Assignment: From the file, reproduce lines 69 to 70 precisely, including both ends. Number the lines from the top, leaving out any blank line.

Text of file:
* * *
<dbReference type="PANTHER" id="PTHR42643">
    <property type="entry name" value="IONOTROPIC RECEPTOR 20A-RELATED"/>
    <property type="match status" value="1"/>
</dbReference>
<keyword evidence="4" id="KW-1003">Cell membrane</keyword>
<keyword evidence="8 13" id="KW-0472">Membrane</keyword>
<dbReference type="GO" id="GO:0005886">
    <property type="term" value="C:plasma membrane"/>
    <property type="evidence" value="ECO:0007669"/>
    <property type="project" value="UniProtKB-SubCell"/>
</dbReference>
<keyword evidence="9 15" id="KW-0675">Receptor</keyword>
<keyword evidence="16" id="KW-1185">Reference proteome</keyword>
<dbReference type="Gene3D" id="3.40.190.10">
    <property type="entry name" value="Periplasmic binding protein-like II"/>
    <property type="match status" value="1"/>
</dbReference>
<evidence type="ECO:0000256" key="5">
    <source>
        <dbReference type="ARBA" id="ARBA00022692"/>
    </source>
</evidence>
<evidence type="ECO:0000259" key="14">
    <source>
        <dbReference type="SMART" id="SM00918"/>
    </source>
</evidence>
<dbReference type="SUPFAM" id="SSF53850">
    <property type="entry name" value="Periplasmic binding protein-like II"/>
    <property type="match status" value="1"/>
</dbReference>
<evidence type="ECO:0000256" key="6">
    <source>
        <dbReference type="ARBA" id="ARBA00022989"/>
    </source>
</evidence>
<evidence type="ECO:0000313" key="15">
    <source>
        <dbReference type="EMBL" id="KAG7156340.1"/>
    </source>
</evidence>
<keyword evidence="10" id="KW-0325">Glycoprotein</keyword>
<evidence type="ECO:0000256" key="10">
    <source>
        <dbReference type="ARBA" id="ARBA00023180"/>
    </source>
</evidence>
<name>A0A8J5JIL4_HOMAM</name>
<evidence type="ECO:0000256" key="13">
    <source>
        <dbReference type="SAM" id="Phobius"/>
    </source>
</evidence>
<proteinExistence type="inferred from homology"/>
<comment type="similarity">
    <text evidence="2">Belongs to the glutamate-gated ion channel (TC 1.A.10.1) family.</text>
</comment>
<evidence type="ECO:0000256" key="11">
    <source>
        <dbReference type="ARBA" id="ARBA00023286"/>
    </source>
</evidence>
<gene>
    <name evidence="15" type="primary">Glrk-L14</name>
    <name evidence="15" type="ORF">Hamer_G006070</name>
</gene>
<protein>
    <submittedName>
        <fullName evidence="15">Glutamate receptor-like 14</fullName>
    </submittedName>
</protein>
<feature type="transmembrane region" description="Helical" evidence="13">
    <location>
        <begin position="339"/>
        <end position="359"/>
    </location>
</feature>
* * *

        <fullName evidence="15">Glutamate receptor-like 14</fullName>
    </submittedName>